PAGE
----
Cover image for Firebase as simple database to React app

Firebase as simple database to React app

nsebhastian profile image Nathan Sebhastian Updated on ・4 min read

Firebase is an all-in-one backend as a service provider (BaaS) that provides database, authentication, cloud storage among their many services. In this tutorial you're going to learn how to use Firebase Real Time Database service in React application.

You're going to build a simple team list application, where users can add, delete and edit team member information.

Create your database application

First, you need to create your application in Firebase console.

Then head over to the Database menu and scroll a bit down into Choose Real Time Database section.

Creating real time database

Set the security rules to start in test mode.

(this makes your database insecure, but it's okay for the purpose of this tutorial.)

Finally, get the configuration needed to integrate Firebase into your web app.

Creating real time database

Grab the source code from this codesandbox and fork it:

And put your credential in the config file:

const config = {
  apiKey: "{YOUR KEY}",
  authDomain: "{YOUR KEY}",
  databaseURL: "{YOUR KEY}",

export default config;

Setting up your React application

Start your React application with create-react-app

npx create-react-app react-firebase-basic

Then install firebase and Bootstrap (so you can skip writing your own css.)

npm i firebase bootstrap

Then you can remove everything from src/ since you don't need most of the boilerplates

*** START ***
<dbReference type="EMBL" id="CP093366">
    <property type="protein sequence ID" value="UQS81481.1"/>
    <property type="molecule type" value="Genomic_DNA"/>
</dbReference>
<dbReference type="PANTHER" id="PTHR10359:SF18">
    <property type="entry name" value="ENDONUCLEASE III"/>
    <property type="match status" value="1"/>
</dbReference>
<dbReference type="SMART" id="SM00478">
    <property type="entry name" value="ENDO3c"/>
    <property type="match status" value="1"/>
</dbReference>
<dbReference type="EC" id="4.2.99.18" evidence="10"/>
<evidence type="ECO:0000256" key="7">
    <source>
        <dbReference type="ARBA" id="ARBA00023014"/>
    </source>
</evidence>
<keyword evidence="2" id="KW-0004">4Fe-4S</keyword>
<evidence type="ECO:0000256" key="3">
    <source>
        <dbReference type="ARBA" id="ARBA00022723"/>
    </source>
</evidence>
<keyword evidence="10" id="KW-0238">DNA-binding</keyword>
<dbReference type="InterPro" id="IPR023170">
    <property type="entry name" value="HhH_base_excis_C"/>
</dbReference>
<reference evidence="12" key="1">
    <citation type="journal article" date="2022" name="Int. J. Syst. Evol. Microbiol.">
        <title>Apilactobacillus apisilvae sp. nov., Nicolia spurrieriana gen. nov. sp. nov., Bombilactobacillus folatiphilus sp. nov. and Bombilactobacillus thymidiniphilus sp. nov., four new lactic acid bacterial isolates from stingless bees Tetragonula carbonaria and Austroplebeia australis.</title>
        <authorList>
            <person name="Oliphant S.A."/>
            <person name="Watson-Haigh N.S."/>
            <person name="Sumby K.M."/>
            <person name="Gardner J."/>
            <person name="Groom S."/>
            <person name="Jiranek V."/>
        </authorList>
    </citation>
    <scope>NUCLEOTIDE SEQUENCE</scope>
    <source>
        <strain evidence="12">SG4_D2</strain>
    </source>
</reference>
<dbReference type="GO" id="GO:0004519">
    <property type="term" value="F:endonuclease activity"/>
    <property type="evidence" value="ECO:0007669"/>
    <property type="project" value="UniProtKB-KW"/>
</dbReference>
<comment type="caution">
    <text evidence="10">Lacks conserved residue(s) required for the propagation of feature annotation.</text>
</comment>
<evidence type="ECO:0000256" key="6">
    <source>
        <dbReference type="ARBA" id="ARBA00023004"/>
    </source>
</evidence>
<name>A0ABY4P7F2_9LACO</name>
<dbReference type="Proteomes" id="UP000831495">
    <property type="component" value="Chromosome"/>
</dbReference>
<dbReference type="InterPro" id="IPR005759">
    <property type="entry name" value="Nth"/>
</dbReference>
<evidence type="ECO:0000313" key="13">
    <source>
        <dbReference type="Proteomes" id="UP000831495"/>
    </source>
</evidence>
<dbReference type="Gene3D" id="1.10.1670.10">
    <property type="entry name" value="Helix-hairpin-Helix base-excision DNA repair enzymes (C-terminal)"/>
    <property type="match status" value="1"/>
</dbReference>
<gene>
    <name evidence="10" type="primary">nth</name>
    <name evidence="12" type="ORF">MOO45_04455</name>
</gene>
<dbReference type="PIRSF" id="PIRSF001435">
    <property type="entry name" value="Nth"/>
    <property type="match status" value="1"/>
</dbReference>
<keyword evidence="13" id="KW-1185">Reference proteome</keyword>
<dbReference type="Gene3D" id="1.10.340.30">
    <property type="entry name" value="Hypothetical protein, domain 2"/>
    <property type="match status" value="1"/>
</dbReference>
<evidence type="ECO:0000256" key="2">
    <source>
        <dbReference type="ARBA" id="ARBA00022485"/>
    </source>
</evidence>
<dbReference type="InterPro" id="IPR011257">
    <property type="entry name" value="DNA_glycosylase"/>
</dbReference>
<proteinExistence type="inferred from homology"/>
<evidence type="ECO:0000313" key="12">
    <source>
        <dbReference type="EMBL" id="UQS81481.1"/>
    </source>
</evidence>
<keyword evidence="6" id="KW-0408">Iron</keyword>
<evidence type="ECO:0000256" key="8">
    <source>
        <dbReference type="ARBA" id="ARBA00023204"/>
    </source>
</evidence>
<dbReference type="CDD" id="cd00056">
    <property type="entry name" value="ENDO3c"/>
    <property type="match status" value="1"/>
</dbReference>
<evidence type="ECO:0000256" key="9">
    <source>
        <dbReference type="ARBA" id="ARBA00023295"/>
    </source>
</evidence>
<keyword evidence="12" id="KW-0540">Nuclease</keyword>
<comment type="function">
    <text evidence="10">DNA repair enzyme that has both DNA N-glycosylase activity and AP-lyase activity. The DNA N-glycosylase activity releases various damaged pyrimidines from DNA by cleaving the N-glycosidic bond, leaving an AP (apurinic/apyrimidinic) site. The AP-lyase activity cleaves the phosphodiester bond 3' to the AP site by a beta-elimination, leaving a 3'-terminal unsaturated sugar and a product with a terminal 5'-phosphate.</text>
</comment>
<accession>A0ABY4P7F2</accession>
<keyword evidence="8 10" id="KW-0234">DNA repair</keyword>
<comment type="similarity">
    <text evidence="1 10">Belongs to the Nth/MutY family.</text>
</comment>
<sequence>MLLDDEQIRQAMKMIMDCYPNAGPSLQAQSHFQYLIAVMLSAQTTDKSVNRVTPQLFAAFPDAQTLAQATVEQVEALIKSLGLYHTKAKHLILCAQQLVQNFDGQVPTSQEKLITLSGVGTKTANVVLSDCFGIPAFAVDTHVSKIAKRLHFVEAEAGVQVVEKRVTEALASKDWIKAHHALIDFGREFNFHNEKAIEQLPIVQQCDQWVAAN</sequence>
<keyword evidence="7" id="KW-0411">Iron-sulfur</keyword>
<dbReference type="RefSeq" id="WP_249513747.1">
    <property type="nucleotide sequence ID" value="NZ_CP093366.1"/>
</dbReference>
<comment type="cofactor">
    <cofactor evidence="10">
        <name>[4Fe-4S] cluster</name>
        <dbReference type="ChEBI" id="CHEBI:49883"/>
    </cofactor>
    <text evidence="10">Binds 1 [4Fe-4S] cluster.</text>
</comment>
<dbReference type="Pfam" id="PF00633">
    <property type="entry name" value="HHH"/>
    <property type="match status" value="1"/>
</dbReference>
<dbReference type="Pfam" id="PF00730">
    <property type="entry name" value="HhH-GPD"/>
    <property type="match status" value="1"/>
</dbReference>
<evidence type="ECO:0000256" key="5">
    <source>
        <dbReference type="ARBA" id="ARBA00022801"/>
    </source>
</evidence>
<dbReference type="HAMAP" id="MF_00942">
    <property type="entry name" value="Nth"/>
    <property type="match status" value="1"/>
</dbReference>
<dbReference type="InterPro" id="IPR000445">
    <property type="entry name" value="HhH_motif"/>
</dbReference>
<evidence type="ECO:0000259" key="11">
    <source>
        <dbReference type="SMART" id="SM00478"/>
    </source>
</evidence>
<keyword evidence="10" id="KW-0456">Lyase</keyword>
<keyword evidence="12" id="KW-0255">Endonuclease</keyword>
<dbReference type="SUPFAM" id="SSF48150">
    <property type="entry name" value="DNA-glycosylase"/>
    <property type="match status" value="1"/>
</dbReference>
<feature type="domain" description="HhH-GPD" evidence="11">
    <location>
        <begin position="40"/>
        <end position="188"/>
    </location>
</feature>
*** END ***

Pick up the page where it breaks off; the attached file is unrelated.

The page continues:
Creating config.js file

Let's write Firebase configuration in a separate config.js file:

const config = {
  apiKey: "{YOUR KEY}",
  authDomain: "{YOUR KEY}",
  databaseURL: "{YOUR KEY}",

export default config;

You'll import this config into your App.js later.

Write the index.js file

This file will serve as React entry point:

import React from 'react';
import ReactDOM from 'react-dom';
import 'bootstrap/dist/css/bootstrap.css';
import App from './App';

ReactDOM.render(<App />, document.getElementById('root'));

Creating your application

It's time to write your App.js file. Let's initialize our Firebase App in the constructor:

import React from 'react';

import Firebase from 'firebase';
import config from './config';

class App extends React.Component {


    this.state = {
      developers: []


Then you can write the logic for getting and saving data: writeUserdata will write our state into the database, while getUserData will create a listener on / path, and on value changes, we will assign snapshot value as state.

writeUserData = () => {
  console.log('DATA SAVED');

getUserData = () => {
  let ref = Firebase.database().ref('/');
  ref.on('value', snapshot => {
    const state = snapshot.val();
  console.log('DATA RETRIEVED');

Put these writeUserData and getUserData in componentDidMount and componentDidUpdate respectively.

componentDidMount() {

componentDidUpdate(prevProps, prevState) {
  // check on previous state
  // only write when it's different with the new state
  if (prevState !== this.state) {

All that's left is to write the render and handle submit form logic: We will map our developers array from state and put each item in a card component. Each card will have a delete and update button. On delete clicked, we will filter out the specific item, while on update clicked, we will get the item data into the form.